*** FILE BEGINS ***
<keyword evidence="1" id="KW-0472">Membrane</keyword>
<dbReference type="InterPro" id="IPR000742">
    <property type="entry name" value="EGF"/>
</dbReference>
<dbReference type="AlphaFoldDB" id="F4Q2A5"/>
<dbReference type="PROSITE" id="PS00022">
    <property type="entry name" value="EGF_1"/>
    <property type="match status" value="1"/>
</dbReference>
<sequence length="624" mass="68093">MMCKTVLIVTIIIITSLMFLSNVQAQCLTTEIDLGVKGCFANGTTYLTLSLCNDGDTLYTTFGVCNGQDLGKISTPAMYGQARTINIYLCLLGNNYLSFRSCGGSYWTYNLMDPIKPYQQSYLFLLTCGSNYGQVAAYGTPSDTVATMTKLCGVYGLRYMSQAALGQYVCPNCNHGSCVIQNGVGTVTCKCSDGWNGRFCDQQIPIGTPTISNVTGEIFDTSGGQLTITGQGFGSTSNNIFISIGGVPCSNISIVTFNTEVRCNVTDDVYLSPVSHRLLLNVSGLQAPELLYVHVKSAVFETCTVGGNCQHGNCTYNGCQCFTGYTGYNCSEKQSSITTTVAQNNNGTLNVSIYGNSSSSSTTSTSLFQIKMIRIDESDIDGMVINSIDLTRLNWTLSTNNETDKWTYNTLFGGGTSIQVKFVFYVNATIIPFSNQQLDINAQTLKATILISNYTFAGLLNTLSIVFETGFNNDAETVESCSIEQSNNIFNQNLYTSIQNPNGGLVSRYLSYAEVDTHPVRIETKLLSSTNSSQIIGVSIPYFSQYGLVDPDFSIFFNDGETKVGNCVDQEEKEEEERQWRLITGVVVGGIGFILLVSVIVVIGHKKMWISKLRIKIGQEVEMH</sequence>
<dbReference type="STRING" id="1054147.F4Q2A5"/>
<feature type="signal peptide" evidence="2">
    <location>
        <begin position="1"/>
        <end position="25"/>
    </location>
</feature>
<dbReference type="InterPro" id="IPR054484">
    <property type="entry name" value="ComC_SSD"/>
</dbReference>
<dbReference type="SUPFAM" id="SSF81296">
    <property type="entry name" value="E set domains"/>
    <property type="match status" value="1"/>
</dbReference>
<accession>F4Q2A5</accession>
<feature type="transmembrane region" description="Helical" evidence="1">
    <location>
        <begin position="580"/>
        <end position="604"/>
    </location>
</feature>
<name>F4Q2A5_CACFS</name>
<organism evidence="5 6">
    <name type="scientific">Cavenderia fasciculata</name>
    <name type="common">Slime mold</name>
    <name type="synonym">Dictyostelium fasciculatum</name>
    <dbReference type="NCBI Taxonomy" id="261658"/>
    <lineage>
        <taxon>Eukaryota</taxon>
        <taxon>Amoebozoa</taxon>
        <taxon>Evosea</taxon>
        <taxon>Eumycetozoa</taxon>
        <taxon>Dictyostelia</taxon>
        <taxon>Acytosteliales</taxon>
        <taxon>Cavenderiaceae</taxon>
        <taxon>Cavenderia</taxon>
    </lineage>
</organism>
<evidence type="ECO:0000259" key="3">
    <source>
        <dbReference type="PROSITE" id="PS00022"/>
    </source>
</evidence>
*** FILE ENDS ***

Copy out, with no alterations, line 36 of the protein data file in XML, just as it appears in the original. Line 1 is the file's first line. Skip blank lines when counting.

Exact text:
    <name type="synonym">Dictyostelium fasciculatum</name>